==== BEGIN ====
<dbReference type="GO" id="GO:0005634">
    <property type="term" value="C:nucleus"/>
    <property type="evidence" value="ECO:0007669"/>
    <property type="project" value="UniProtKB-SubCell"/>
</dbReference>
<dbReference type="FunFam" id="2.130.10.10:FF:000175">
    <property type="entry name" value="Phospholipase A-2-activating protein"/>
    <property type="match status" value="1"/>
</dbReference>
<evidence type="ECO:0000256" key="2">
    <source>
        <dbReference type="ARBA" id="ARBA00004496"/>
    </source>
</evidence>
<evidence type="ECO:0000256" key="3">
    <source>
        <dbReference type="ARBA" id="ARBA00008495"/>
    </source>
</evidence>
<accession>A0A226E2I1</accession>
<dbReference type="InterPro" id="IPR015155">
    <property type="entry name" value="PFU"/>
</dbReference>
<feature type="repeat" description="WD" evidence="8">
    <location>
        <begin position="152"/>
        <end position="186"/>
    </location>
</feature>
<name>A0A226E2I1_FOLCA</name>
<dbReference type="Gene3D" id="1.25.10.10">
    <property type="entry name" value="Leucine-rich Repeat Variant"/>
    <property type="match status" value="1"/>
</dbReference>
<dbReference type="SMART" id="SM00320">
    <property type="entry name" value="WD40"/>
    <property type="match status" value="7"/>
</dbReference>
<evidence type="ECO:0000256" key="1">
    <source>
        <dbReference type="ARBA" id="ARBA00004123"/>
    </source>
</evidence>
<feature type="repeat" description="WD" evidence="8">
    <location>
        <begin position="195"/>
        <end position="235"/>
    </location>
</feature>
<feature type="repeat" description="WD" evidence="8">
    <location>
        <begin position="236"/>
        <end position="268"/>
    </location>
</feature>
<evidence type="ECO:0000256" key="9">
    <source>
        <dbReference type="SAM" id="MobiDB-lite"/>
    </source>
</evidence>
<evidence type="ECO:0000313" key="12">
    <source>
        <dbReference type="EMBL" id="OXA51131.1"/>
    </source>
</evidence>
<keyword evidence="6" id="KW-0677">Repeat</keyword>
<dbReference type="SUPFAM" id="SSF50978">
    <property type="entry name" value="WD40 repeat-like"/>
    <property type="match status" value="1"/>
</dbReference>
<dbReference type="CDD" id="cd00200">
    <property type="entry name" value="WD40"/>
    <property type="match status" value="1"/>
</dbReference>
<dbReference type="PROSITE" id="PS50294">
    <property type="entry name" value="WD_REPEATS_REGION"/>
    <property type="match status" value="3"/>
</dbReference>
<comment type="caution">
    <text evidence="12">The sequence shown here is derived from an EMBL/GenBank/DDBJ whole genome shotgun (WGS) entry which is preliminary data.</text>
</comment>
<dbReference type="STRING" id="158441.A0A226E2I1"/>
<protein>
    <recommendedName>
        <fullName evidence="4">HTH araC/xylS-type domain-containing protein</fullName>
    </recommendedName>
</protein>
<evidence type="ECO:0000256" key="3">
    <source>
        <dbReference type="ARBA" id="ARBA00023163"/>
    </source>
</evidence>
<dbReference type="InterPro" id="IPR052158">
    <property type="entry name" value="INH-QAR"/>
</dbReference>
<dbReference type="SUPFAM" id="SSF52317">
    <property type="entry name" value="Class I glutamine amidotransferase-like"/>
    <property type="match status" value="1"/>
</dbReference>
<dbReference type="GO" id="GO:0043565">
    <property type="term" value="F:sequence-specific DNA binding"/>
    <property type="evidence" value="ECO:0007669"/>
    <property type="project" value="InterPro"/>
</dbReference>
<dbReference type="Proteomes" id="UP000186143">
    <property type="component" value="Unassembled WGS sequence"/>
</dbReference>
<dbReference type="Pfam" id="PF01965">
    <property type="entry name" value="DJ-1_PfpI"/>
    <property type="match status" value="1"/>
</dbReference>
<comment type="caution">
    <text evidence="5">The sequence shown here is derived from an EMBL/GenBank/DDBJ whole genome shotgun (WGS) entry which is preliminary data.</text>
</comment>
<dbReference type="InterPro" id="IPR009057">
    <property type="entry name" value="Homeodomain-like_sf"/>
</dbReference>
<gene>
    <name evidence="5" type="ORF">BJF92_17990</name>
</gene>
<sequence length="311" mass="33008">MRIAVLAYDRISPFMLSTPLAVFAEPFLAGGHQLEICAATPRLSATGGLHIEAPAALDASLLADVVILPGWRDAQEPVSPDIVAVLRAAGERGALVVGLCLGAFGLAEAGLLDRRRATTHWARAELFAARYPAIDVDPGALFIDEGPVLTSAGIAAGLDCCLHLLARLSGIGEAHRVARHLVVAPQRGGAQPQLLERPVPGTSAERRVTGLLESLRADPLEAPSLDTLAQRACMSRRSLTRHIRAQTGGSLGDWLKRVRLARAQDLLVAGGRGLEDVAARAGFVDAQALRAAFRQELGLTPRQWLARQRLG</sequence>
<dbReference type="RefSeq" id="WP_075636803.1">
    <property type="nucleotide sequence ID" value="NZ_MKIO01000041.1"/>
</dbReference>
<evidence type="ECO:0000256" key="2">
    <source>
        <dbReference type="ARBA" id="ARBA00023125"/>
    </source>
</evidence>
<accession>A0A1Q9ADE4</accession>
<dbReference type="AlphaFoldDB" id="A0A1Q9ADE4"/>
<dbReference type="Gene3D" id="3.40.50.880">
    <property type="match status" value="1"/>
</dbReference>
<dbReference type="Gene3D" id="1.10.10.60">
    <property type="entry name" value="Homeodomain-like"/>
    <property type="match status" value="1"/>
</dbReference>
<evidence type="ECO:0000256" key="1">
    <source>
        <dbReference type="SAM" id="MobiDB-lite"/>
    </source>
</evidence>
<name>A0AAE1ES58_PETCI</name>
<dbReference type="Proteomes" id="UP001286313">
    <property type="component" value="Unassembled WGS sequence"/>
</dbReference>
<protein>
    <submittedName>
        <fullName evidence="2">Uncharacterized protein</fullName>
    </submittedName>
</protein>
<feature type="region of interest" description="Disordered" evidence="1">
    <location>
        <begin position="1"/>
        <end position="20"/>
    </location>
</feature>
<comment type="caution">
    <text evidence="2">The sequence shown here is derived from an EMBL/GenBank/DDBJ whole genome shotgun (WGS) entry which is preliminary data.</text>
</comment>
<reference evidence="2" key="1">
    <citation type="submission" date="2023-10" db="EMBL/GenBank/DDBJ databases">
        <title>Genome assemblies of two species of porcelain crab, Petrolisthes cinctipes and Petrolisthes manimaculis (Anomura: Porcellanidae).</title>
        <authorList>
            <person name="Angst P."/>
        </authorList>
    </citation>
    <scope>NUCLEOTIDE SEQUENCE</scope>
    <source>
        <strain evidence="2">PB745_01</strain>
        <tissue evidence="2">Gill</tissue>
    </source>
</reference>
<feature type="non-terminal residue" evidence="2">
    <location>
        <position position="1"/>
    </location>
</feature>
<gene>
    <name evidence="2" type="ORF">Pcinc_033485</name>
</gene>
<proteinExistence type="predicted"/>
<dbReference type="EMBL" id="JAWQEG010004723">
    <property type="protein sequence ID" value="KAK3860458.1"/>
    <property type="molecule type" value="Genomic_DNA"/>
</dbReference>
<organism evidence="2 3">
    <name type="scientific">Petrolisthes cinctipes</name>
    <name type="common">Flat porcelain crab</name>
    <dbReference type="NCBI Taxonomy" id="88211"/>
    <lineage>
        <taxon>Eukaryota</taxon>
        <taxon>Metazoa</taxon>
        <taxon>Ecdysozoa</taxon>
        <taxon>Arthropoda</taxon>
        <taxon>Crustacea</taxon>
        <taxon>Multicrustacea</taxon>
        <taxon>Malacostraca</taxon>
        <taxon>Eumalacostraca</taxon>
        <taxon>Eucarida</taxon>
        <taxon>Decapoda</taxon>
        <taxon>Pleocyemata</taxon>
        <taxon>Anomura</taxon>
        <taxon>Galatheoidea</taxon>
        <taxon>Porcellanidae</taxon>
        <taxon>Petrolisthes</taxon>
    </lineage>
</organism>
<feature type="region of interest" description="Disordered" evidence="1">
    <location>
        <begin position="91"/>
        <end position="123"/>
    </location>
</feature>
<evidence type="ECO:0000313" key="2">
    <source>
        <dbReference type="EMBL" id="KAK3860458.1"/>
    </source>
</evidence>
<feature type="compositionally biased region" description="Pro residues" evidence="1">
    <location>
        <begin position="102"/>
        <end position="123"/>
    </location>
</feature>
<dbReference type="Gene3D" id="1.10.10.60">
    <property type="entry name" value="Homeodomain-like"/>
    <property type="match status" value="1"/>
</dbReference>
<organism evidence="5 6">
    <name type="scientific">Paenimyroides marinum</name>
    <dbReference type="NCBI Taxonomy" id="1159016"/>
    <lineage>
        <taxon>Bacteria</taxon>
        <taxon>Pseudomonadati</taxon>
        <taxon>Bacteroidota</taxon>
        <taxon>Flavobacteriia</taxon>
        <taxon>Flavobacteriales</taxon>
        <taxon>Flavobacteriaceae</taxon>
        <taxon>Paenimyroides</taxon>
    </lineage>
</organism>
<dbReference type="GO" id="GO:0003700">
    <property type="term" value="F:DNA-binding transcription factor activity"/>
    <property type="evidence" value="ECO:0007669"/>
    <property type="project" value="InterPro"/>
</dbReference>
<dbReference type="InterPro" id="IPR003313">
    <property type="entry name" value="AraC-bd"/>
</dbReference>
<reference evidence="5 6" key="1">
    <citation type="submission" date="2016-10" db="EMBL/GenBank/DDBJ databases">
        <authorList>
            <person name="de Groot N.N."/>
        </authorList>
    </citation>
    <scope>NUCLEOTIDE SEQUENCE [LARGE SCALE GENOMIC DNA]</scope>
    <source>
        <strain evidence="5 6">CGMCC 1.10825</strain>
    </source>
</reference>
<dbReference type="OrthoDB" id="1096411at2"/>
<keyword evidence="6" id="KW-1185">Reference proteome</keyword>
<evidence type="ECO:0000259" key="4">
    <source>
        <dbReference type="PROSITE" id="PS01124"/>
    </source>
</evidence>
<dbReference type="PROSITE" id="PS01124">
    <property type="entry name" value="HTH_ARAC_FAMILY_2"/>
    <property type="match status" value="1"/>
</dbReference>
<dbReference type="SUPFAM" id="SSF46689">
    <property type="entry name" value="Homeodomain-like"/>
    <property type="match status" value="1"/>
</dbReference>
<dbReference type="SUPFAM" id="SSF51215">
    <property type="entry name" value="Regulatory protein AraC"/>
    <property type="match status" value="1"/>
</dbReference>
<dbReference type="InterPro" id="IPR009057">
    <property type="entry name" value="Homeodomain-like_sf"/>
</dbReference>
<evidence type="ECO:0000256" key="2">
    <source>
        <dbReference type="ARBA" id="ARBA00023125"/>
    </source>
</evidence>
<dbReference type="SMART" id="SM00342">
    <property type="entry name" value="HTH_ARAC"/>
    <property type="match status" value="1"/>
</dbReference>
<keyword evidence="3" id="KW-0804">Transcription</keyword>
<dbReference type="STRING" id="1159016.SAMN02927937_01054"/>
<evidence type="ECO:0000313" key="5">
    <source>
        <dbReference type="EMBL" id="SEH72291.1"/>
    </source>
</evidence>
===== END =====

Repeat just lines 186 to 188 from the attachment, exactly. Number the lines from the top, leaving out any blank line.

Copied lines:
    <property type="molecule type" value="Genomic_DNA"/>
</dbReference>
<organism evidence="2 3">